The European Space Agency is behind the project for the Gravity state and Ocean Circulation Explorer, it has suffered a launch delay from last month but all looks set fair for the new date. The satellite is launching from the Plesetsk space centre in north Russia, and its findings are eagerly awaited to boost our knowledge of the changing climate and the gravity field that surrounds the earth.

All the fun of saving the planet

There seems to be a feeling among some people that green policies are very negative and all about what we can’t do. With apologies to an old television advert – good old environmental awareness, it’s not just there for the bad things in life! That has just been proved at a fun fair in Santa Monica in California.

Santa Monica old and new

Pride of place at the harbour side park has long been the huge Pacific ferris wheel, but it has now been replaced with a 1.5 million dollar (965,765 euros) solar powered wheel. The fair went dark for 2 weeks in May as the old wheel was taken down, and even that was recycled, sold on EBay for 85,000 dollars.

The new wheel, the first solar powered ferris wheel in the world, is now in action and looks even more stunning with its 160,000 neon bulbs, and the whole thing is 75 per cent more efficient than the old version.


Alexandra Cousteau’s message to Tenerife Aguaviva

One World, one family, one legacy, that was the personal and environmental message to Tenerife from environmental advocate, Alexandra Cousteau, just as a Greenpeace report slammed Spain for over development and pollution of it’s coasts. Who better to warn of the dangers, and suggest a few remedies, than a lady whose family were born with flippers on their feet.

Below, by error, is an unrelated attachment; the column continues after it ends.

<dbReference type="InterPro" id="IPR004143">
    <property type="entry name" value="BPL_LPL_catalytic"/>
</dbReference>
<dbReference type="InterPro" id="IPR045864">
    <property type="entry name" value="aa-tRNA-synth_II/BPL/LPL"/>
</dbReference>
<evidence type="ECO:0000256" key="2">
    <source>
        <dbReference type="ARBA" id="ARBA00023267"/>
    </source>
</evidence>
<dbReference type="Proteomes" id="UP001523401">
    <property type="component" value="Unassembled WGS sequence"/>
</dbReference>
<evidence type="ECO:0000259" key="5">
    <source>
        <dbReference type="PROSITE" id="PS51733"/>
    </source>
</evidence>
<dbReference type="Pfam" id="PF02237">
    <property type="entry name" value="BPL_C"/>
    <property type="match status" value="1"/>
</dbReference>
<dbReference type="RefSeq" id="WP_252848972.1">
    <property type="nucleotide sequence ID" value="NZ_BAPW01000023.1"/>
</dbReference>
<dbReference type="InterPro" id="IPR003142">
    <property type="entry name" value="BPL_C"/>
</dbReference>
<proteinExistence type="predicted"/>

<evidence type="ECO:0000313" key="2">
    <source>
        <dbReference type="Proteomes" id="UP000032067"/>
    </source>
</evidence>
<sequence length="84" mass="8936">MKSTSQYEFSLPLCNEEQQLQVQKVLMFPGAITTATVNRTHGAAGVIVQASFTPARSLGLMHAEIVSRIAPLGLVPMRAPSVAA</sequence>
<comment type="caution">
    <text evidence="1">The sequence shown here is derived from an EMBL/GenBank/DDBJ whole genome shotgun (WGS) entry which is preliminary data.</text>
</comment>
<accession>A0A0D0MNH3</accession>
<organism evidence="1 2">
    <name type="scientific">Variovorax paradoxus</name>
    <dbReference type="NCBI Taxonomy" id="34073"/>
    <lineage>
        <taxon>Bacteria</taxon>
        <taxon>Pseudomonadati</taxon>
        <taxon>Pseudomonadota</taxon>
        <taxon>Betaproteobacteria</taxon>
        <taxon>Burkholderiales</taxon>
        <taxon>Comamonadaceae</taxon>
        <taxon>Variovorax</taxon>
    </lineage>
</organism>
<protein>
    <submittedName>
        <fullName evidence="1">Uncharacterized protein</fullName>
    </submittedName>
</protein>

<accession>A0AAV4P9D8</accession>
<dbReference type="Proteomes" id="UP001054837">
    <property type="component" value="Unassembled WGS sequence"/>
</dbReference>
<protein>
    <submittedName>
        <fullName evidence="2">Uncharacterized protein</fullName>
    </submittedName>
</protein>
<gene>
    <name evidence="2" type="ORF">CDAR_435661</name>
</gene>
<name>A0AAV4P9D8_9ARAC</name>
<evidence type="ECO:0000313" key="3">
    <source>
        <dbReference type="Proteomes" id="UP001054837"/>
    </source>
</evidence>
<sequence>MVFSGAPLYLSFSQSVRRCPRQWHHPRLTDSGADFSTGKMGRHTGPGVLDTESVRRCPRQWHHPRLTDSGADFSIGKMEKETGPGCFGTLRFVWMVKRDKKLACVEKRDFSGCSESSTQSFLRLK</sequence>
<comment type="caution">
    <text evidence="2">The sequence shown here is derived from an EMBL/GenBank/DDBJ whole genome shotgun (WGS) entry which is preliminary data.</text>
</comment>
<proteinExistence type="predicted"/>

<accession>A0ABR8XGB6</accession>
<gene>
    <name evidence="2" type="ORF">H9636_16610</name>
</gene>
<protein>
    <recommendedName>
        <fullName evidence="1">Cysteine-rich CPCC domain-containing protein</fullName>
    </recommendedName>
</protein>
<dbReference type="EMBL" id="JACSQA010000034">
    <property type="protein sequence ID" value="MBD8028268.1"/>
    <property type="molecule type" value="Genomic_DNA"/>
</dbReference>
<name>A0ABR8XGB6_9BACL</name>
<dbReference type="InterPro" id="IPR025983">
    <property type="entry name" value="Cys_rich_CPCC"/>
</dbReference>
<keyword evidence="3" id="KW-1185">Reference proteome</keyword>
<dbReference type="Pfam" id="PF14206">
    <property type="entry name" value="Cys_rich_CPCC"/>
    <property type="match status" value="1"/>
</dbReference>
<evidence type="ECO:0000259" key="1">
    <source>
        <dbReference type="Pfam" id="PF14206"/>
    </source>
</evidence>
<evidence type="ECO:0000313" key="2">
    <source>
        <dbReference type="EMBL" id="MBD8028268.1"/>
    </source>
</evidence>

The name Cousteau is known throughout the world from the exploits of Jacques, the French underwater documentary maker, explorer and champion of all things aquatic. As a guest speaker at the 2007 Aguaviva festival in Tenerife to promote awareness and protection of the oceans, the surname was enough to attract a packed conference hall of the media and those with shared environmental concerns. It is not a burden to Alexandra but an inspiration and a legacy she feels duty bound to continue. “It was only back in 1990 when working for the Environment television channel that I really caught up with the full history of my grand fathers work” she said in perfect English with a slight American lilt. Alexandra addressed the meeting in fluent Spanish but could also have drawn on equally impressive French, all learnt during early years of travel and mixed cultures.

Sea faring legacy

Born in California in 1976, Alexandra is the daughter of Philippe senior, and former American fashion model, Jan and was soon emerged into the globe trotting exploring life. “I went on my first family expedition at just four months old to the Easter Islands and after that I went to Kenya, Uganda and Egypt.”